Monday, April 16, 2012

Now I Will Count to Twelve

Oliver, in sunlight, October 2010


Now we will count to twelve
and we will all keep still.

This one time upon the earth,
let's not speak any language,
let's stop for one second,
and not move our arms so much.

It would be a delicious moment,
without hurry, without locomotives,
all of us would be together
in a sudden uneasiness.

The fishermen in the cold sea
would do no harm to the whales
and the peasant gathering salt
would look at his torn hands.

Those who prepare green wars,
wars of gas, wars of fire,
victories without survivors,
would put on clean clothing
and would walk alongside their brothers
in the shade, without doing a thing.

What I want shouldn't be confused
with final inactivity:
life alone is what matters,
I want nothing to do with death.

If we weren't unanimous
about keeping our lives so much in motion,

if we could do nothing for once,
perhaps a great silence would
interrupt this sadness,
this never understanding ourselves
and threatening ourselves with death,
perhaps the earth is teaching us
when everything seems to be dead
and then everything is alive.

Now I will count to twelve
and you keep quiet and I'll go.

Pablo Neruda
translated by Stephen Mitchell


  1. I love Neruda AND your fireplace. and your son's pretty great too.

  2. That picture of Oliver is so sweet that it gave me a toothache. Love it.

  3. I adore the poetry of Neruda.
    And your son in the light streaming into your house and painting it with glory.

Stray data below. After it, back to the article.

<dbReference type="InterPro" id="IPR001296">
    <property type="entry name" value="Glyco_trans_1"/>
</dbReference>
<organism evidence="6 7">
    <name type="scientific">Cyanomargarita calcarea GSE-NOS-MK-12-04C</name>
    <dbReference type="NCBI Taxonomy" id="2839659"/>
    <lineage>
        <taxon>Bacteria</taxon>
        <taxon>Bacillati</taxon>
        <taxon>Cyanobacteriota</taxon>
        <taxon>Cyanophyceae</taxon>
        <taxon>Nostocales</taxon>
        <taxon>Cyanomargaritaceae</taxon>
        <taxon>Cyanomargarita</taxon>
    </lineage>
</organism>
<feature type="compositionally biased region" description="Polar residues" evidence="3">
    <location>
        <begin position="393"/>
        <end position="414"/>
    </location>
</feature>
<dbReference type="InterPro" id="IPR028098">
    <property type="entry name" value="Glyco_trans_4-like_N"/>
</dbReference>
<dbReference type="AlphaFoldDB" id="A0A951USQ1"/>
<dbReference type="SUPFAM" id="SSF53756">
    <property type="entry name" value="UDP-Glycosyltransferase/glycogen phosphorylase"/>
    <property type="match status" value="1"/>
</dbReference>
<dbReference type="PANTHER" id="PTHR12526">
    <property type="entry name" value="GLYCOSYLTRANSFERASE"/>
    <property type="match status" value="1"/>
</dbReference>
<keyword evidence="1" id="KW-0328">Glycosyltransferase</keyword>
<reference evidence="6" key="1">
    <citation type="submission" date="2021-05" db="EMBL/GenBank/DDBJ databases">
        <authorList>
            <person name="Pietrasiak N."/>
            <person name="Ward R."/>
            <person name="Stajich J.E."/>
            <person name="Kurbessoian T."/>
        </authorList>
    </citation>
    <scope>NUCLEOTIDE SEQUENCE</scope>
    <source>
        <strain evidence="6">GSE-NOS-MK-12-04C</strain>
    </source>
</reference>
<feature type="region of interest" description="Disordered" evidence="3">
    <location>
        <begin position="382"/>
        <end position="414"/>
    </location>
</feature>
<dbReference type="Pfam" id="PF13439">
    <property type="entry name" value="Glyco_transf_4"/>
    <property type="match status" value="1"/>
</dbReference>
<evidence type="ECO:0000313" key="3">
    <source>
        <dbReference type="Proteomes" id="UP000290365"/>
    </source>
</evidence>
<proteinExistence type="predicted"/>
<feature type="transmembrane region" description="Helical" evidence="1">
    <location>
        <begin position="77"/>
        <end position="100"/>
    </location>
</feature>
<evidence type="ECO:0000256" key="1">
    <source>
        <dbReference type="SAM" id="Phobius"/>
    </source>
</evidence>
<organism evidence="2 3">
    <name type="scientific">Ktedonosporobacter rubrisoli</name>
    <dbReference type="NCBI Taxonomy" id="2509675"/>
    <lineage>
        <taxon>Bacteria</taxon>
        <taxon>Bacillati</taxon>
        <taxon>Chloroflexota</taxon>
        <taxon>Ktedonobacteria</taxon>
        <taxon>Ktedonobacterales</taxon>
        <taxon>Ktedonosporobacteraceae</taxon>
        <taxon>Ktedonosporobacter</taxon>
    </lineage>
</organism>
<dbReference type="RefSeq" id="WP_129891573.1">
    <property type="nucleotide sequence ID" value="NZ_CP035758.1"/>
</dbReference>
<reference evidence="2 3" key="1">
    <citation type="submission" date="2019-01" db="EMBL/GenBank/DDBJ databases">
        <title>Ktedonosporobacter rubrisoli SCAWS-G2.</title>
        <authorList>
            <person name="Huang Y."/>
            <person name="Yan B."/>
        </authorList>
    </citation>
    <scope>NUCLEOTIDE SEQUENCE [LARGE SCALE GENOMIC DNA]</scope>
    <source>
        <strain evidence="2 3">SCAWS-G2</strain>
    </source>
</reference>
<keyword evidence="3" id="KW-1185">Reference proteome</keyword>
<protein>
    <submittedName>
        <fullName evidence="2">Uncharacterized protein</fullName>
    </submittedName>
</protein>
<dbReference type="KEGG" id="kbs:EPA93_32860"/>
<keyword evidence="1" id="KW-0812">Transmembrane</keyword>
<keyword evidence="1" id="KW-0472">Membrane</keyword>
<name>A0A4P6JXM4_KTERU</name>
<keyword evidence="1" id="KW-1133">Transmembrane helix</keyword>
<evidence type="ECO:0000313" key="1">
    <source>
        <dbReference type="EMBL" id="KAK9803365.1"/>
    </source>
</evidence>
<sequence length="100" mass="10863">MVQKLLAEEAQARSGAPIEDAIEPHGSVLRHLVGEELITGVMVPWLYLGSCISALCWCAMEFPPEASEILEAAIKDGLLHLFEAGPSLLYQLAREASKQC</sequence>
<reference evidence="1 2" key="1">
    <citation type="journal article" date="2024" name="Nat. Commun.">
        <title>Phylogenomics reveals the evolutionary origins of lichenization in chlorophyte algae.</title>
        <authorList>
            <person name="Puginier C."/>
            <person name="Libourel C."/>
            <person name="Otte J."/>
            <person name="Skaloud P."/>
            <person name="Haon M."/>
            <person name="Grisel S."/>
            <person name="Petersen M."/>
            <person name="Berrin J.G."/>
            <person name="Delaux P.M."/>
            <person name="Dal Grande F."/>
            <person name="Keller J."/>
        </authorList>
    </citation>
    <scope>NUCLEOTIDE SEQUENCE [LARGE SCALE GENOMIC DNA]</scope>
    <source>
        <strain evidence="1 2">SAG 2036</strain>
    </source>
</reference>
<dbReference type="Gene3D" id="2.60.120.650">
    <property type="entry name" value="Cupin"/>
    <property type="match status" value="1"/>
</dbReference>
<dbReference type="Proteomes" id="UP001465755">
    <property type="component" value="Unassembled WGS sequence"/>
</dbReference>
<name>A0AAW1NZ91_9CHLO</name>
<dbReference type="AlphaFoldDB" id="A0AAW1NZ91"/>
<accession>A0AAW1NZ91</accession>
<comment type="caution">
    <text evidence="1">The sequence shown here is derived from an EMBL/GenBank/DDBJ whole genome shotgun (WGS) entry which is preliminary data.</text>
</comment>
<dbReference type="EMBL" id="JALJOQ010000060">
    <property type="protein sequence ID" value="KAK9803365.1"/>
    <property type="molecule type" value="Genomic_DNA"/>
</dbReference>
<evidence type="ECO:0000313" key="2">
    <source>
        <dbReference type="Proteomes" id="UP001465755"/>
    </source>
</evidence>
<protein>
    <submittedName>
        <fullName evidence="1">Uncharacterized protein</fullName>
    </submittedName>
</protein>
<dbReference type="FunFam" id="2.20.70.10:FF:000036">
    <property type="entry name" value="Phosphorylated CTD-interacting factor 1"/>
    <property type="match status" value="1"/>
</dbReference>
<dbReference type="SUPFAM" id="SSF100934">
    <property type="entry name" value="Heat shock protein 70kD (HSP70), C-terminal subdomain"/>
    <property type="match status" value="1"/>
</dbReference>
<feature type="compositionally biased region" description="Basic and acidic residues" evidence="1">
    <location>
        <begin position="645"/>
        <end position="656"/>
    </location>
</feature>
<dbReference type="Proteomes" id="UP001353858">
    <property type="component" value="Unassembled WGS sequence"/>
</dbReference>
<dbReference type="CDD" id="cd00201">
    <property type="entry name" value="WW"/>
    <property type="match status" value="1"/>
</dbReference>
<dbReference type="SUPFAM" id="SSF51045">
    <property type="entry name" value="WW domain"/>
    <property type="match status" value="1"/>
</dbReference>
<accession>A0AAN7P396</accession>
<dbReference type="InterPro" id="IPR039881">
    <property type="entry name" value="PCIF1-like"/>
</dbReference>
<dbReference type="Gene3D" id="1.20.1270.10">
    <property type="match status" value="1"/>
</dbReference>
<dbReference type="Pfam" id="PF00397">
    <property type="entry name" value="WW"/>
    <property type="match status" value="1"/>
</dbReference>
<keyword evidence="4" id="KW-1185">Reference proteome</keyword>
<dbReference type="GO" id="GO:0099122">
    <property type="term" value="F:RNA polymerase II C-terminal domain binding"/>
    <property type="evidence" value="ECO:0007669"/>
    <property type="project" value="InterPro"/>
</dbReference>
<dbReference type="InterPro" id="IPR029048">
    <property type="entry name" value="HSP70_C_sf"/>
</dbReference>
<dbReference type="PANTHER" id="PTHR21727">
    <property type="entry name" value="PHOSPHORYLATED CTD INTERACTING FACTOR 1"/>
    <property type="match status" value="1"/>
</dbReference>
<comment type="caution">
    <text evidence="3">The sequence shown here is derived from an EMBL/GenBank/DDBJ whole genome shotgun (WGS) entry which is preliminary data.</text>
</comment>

4. This poem is a great antidote to the earlier post on "mommy wars"

  5. Tears are streaming down my face, Elizabeth. I feel like you posted this for me. I love Neruda but I've never seen this one. It was waiting for this moment. Thank you.

    And I love your mermaid. Where ever did you find her?

  6. You know how many times you've made me cry?
    I love you for it.

  7. Oh that poem is breathtaking and your son holding the sunlight. Thank you for this.

  8. I read this today while taking a few-minute break at work, and it got me through the rest of the afternoon.

    "Perhaps the earth is teaching us
    when everything seems to be dead
    and then everything is alive."


  9. That photo is wonderful! And so is the poem. Perhaps I'm imposing my own philosophies onto it, but it seems very Buddhist -- the idea of sitting still in silence, and being aware.

  10. Thank you for this. Both the poem and the pic.



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